If you’ve never been part of a video shoot, the first thing you’ll probably notice is the incredible amount of equipment that is brought in by a film crew. In general, you’ll find dozens of pieces of production equipment on a typical shoot. You’ll find the HD cameras, of course, but also lenses, tripods, handheld mics, boom mics, lapel mics, backdrops, and gaffer tape…so much gaffer tape!

But wait, we haven’t even talked about lighting yet! Lighting is an incredibly important part of any video production, whether it’s happening outdoors (where light might have to be reduced ) to indoors (where it all has to be to produced by a variety of lighting sources). Most people who aren’t a part of a video production company don’t think about the importance of lighting, but it’s such a vital part of any shoot that we thought it important to write this article to remind you of the reasons why taking time to get the lighting correct is so important.

Lighting Creates Mood

The next time you watch a movie, pay attention to the lighting. In a comedy, nearly everything will be bright. In a horror movie, monsters are usually lit from below and pop out of pitch-black doorways. You don’t have to look any further than a movie such as The Third Man to discover how the use of black and white film and stark lighting makes an audience feel.

Lighting creates mood, often based on how it distorts or reveals human faces. It can highlight areas you’re supposed to pay attention to (key lighting on a gun) or obscure a character that’s supposed to remain hidden (like in a who-done-it). When it comes to video production, it’s important that the lighting reflect the mood of the overall piece. Lighting a simple interview is very different from lighting a musical performance.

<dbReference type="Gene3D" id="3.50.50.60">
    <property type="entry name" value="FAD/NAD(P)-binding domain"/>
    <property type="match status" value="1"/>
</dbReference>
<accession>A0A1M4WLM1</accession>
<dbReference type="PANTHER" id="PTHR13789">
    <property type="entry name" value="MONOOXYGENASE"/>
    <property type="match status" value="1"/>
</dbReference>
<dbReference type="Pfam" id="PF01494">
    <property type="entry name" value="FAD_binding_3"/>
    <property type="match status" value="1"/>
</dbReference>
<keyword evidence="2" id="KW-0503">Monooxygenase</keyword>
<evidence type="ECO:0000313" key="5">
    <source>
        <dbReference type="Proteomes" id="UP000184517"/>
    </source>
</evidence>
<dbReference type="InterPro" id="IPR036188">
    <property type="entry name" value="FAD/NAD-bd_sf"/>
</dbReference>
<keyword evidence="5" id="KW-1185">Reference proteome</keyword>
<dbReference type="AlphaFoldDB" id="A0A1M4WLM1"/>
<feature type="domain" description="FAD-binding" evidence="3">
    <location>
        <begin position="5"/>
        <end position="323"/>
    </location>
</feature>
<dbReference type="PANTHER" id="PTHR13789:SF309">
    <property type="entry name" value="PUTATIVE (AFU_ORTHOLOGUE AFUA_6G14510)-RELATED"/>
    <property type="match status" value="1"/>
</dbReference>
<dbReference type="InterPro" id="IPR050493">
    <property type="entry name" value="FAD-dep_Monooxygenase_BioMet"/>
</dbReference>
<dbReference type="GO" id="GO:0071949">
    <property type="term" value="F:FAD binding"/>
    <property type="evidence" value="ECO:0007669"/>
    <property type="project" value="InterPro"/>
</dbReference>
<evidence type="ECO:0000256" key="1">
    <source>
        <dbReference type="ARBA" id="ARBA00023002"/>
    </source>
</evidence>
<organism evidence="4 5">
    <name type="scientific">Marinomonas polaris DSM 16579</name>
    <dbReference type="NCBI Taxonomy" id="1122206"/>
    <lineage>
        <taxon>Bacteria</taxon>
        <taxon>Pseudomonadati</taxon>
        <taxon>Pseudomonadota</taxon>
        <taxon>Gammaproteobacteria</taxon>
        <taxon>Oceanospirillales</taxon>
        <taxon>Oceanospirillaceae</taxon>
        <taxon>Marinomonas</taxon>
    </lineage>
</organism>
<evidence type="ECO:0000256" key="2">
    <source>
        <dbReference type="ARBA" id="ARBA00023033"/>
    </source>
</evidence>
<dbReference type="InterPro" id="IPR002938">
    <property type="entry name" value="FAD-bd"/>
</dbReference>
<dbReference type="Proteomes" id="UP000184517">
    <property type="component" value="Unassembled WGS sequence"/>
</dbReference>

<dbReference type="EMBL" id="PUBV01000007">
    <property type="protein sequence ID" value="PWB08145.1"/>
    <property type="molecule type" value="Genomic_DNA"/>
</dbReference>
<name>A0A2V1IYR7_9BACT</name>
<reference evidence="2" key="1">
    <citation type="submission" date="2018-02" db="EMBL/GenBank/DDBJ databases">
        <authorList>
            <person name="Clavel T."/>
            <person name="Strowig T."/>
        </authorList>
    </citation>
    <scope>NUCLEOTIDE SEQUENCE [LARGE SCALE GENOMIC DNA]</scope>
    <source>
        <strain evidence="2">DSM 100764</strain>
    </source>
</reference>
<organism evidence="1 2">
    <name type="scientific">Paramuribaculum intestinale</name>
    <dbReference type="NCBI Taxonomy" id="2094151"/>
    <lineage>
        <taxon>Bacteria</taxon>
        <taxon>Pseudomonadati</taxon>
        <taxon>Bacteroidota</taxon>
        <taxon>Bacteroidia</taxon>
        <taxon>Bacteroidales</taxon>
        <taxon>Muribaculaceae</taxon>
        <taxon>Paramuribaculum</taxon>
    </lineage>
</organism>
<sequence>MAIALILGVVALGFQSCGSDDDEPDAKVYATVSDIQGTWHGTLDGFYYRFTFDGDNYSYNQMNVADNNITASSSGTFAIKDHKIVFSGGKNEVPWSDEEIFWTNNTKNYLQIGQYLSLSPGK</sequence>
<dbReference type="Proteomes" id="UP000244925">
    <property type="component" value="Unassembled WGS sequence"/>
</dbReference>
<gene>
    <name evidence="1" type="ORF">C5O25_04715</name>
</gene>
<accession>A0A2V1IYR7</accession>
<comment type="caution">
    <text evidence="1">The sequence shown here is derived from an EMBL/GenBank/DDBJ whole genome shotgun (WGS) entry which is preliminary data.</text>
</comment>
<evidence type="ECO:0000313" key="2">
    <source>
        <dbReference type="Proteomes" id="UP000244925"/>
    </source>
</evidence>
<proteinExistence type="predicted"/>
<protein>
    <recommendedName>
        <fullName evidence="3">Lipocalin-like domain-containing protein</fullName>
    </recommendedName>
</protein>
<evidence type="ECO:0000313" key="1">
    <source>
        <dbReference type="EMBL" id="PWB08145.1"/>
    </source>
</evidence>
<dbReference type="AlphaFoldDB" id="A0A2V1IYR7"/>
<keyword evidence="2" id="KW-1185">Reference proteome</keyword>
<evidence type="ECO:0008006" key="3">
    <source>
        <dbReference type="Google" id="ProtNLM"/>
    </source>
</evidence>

BONUS! What is Soap Opera Lighting?

Have you ever wondered why soap operas look the way they do? They all have a flat, even look that’s anything but interesting. A lot of it has to do with lighting!

Because soap operas air every weekday, they have to shoot them back-to-back-to-back-to-back-to-back. That means their schedule is incredibly tight and their film crews don’t have a lot of time to shoot. To speed up shooting, they light the entire set very evenly so that the actors can move around in it without having to adjust lights. This lighting also ensures that the actors don’t get into any parts of the room that will make strange shadows appear on their faces. Further, soap operas use multiple cameras and live-switching film each actor at the same time, and even lighting means that they don’t have to adjust exposure much or worry that the background lighting from one angle won’t match the lighting from another.

Why does it look so weird to us? Because we know what real life rooms look like. We know that some parts of a real room are darker than others, and sunbeams create bright spots. When we see something so flatly lit, it just doesn’t look natural.

Avoid Shadows